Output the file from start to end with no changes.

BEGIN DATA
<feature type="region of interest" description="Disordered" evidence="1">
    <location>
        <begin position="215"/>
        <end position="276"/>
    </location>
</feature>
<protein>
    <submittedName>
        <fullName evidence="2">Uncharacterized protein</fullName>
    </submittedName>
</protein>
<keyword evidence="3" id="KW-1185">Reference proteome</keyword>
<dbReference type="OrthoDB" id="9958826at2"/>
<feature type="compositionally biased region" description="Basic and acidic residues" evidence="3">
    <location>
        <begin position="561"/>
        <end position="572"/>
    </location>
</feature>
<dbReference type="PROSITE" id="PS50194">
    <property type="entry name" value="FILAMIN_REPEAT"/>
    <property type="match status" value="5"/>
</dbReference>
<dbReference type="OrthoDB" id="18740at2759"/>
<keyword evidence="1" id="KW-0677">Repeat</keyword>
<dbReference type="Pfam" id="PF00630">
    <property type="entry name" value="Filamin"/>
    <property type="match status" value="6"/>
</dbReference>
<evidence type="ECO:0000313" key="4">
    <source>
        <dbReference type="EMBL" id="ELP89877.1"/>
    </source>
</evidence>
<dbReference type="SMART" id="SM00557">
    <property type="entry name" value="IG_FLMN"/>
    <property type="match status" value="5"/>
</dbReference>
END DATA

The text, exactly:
<feature type="region of interest" description="Disordered" evidence="1">
    <location>
        <begin position="215"/>
        <end position="276"/>
    </location>
</feature>
<protein>
    <submittedName>
        <fullName evidence="2">Uncharacterized protein</fullName>
    </submittedName>
</protein>
<keyword evidence="3" id="KW-1185">Reference proteome</keyword>
<dbReference type="OrthoDB" id="9958826at2"/>
<feature type="compositionally biased region" description="Basic and acidic residues" evidence="3">
    <location>
        <begin position="561"/>
        <end position="572"/>
    </location>
</feature>
<dbReference type="PROSITE" id="PS50194">
    <property type="entry name" value="FILAMIN_REPEAT"/>
    <property type="match status" value="5"/>
</dbReference>
<dbReference type="OrthoDB" id="18740at2759"/>
<keyword evidence="1" id="KW-0677">Repeat</keyword>
<dbReference type="Pfam" id="PF00630">
    <property type="entry name" value="Filamin"/>
    <property type="match status" value="6"/>
</dbReference>
<evidence type="ECO:0000313" key="4">
    <source>
        <dbReference type="EMBL" id="ELP89877.1"/>
    </source>
</evidence>
<dbReference type="SMART" id="SM00557">
    <property type="entry name" value="IG_FLMN"/>
    <property type="match status" value="5"/>
</dbReference>